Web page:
In defence of the 'humble' church noticeboard

In today’s age of multimedia, multichannel communication, it can be all too easy to think that the church noticeboard is well past its sell by date. However, can I offer a defence of its role as an effective tool for church communication, together with five suggestions as to how any church may improve its’ usefulness.

We have all, of course, seen those noticeboards we would rather forget. Tired, tatty and covered in overlapping, dog eared and out of date notices, reminding us, in fading script, of events long past or things we must definitely NOT do in this building. I am sure that is not a description of your church. However, even if it is a bit too close to the bone and however depressing your board may feel at present, please don’t give up; what you have can still play an important part in reaching your church and wider community.

You only have to walk down any High Street to realise that noticeboards are far from obsolete. We may have apps and on line portals for almost everything, but marketing professionals still recognise the value of displayed notices, paying a premium for space on billboards, buses, phone boxes etc.; whilst shops use their windows and ‘A’ boards to promote what lies within. There is no reason that church noticeboards should not do the same, indeed, many of our buildings enjoy passing ‘footfall’ that would delight an advertiser. Whether the noticeboard is by the side of the road, in the church entrance or part of your church centre or hall, you may be surprised how many people walk past them each week.

So, how might you maximise the value of the humble noticeboard? Whatever type of noticeboard you have, in whatever location and whatever state it may currently be in, these 5 suggestions may help to make it a more effective tool as part of your church’s ‘communication strategy’.

1. Point to it. Keep reminding your church and wider community that it is there and contains interesting things. Mention new noticeboard items from the front on Sunday and in your other communication such as the ‘pew slip’ and the ‘parish magazine’.

2. Plan it. Have a clear idea of what your board will display and how it will be displayed. Some areas to consider:

  • Plan your timings. Try to ensure that notices are added at the same time as events / activities are advertised in other ways in the church. For example, if details of your Christmas services go out in a magazine at the end of November, put a poster up at the same time.

  • Plan the layout. Consider having a separate area of the board for different areas of church life and think about the overall look, ensuring, for example, it is neither too empty nor too cluttered.

  • Plan the look. Agree how any items are to be displayed. For example, will they be laminated and what is the maximum or minimum size of poster?

  • Plan the feel. Agree some form of ‘house style’ for church notices. This may include font and colour, but may also simply involve ensuring, for example, that all notices have details on who to contact to find out more.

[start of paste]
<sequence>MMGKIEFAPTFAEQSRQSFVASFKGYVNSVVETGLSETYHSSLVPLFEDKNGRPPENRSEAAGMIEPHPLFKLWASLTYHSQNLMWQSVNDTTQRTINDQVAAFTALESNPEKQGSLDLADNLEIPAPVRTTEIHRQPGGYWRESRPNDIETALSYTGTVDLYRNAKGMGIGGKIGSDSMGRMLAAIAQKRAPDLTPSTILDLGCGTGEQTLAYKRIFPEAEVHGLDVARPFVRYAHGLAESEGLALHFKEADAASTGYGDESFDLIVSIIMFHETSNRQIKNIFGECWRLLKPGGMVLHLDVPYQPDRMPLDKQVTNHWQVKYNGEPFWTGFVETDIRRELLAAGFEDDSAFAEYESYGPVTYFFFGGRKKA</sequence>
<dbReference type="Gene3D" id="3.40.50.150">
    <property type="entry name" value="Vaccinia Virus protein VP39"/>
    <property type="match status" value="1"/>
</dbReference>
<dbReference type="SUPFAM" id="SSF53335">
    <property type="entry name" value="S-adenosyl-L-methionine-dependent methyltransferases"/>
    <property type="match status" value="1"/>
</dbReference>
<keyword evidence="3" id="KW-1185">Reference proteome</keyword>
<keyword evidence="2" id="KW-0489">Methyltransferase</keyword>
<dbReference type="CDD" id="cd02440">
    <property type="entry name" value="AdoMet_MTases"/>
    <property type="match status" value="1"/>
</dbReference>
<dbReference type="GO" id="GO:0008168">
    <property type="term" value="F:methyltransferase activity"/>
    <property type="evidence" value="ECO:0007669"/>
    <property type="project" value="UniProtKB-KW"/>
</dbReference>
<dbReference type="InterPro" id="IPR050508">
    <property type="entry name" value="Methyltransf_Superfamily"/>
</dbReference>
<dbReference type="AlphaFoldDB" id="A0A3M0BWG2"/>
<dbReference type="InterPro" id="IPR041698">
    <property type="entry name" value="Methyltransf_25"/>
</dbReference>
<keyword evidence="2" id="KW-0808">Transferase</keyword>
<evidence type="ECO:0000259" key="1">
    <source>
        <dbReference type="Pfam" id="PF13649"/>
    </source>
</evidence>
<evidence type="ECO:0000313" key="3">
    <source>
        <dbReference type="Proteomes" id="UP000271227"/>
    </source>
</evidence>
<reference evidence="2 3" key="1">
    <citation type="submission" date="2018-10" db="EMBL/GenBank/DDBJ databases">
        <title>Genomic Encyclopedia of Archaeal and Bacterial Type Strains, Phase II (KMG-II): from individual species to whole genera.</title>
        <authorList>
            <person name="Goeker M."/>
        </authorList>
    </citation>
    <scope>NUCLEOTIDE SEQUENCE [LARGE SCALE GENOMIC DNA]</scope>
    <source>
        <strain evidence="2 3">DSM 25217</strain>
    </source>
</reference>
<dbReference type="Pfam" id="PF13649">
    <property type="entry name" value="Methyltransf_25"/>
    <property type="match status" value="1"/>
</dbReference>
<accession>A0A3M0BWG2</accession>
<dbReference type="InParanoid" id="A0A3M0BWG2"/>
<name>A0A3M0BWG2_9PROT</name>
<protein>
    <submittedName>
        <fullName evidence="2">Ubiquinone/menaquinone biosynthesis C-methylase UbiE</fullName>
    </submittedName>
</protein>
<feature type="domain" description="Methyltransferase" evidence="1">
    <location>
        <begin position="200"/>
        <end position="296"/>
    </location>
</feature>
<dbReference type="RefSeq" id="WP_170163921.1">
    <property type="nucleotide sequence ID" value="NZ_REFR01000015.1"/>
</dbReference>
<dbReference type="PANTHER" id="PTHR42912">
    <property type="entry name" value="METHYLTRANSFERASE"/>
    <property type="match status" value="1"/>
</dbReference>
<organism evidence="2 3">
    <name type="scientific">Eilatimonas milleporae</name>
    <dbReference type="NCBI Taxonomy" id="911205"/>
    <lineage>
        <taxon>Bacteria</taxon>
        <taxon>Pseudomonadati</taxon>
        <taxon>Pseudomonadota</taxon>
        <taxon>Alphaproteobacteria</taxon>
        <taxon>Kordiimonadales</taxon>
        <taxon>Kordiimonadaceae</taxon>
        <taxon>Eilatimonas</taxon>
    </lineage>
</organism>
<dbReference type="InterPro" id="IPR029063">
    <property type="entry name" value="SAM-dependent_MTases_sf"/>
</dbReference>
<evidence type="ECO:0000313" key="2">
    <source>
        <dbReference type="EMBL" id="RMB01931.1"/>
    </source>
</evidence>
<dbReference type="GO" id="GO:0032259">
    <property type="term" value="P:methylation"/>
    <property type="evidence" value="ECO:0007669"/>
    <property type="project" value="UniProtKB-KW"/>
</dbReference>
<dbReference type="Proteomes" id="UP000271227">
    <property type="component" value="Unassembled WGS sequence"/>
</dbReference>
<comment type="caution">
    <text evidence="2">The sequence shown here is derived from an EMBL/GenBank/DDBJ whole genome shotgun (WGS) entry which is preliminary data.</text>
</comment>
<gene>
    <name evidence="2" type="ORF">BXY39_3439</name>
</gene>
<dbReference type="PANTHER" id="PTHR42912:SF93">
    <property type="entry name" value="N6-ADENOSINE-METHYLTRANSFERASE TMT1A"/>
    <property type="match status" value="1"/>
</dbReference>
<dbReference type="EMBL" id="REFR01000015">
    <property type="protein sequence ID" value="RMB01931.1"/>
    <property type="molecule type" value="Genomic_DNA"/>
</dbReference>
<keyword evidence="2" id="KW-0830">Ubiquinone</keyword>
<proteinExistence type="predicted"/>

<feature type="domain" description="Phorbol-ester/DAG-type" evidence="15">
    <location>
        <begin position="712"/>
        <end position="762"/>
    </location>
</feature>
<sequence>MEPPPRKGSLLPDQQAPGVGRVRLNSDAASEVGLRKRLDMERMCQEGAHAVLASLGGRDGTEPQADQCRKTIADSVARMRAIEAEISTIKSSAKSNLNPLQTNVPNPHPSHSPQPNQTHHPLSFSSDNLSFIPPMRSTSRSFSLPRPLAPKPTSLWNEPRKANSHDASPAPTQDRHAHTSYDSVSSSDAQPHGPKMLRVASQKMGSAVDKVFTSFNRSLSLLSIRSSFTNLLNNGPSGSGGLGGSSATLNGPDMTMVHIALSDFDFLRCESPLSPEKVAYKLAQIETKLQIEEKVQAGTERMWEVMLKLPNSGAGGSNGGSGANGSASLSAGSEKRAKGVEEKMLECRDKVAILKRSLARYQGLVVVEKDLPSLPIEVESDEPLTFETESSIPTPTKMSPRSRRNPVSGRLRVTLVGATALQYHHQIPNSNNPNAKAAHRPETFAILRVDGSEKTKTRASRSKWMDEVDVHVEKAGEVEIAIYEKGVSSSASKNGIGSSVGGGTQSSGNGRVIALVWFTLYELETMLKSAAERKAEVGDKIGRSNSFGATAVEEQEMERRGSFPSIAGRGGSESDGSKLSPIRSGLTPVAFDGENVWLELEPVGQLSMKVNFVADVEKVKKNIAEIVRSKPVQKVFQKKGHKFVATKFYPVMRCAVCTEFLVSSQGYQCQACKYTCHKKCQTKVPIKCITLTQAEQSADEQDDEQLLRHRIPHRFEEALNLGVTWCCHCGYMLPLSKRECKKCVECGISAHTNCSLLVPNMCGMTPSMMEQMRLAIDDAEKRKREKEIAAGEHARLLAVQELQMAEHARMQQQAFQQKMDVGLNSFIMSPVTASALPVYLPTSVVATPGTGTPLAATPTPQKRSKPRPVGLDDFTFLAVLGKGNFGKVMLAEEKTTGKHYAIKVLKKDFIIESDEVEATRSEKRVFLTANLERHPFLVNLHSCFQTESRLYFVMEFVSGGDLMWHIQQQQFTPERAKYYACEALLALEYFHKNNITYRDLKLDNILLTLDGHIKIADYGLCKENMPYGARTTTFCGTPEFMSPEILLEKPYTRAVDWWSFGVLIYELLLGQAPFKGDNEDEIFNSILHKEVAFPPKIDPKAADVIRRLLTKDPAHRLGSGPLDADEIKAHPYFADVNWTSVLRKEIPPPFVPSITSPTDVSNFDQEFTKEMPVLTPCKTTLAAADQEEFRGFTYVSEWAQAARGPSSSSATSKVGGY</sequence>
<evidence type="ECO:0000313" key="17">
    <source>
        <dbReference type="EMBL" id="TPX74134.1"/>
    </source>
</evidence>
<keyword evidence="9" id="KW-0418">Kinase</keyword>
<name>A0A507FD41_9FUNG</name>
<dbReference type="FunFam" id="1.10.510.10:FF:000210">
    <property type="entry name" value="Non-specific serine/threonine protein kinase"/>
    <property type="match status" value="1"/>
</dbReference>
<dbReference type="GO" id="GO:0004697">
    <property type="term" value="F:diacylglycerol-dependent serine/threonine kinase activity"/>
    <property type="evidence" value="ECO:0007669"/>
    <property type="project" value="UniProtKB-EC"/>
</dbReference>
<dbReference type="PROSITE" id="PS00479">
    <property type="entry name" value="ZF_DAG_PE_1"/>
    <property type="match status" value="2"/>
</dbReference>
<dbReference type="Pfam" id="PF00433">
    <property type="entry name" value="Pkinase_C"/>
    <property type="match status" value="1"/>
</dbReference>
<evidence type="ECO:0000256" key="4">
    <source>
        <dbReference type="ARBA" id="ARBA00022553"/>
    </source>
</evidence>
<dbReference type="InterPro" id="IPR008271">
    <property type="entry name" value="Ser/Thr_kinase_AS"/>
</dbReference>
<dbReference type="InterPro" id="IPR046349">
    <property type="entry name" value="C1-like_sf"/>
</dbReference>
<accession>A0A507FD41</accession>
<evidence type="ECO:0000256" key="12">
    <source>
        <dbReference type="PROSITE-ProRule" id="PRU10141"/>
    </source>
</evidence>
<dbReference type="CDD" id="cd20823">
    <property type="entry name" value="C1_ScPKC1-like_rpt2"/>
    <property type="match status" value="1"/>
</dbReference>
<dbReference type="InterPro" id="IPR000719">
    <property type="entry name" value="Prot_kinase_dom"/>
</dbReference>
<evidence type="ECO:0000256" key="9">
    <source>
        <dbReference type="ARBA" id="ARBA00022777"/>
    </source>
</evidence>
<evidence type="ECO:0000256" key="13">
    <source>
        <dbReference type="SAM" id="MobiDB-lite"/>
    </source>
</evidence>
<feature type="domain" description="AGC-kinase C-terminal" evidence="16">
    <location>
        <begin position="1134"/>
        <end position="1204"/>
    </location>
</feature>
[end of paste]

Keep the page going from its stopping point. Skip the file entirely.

3. Personalise it. Wherever possible (and bearing in mind that even your noticeboard needs to comply with GDPR in terms of having permission to use personal data), help people to connect with you by introducing them to real people they may meet.

  • Consider including pictures as well as public contact details of key people (ministers, church officers etc.) who readers may want to get in touch with.

  • Share stories. Remember you are offering community as well as activity. For example, if your advert is for a senior citizens lunch, why not include a picture of someone who goes with a brief quote from them about why coming along is so great.

4. Police it. Because your noticeboards are so valuable, others with things to advertise, not necessarily connected with the church community, will want to add their own material. Despite the risk of upsetting people (both members of your church and others), be clear about who can (and therefore who cannot) use it. A few uncomfortable conversations in the early days are generally well worth it! You may consider having a separate ‘community’ board for external notices or offering those who want to display ‘non church’ items an alternative, such as paid advertising in your parish magazine.

5. Prune it. Remind those who put up items that they are also responsible for taking them down when the event or activity they promote is over. Give yourself permission to remove out of date material and also consider suggesting that no poster, even for an ongoing activity, stays up more than, say, a couple of months. By all means replace or refresh it, but after that length of time, most people will largely stop even ‘noticing’ it.

Noticeboards are just one tool you can use in church communication, but one that is relatively cheap and easy to make work well. Reach for that drawing pin extractor!

If this article prompts questions or comments, please use our on line forums, via the UCAN web site, to discuss things further.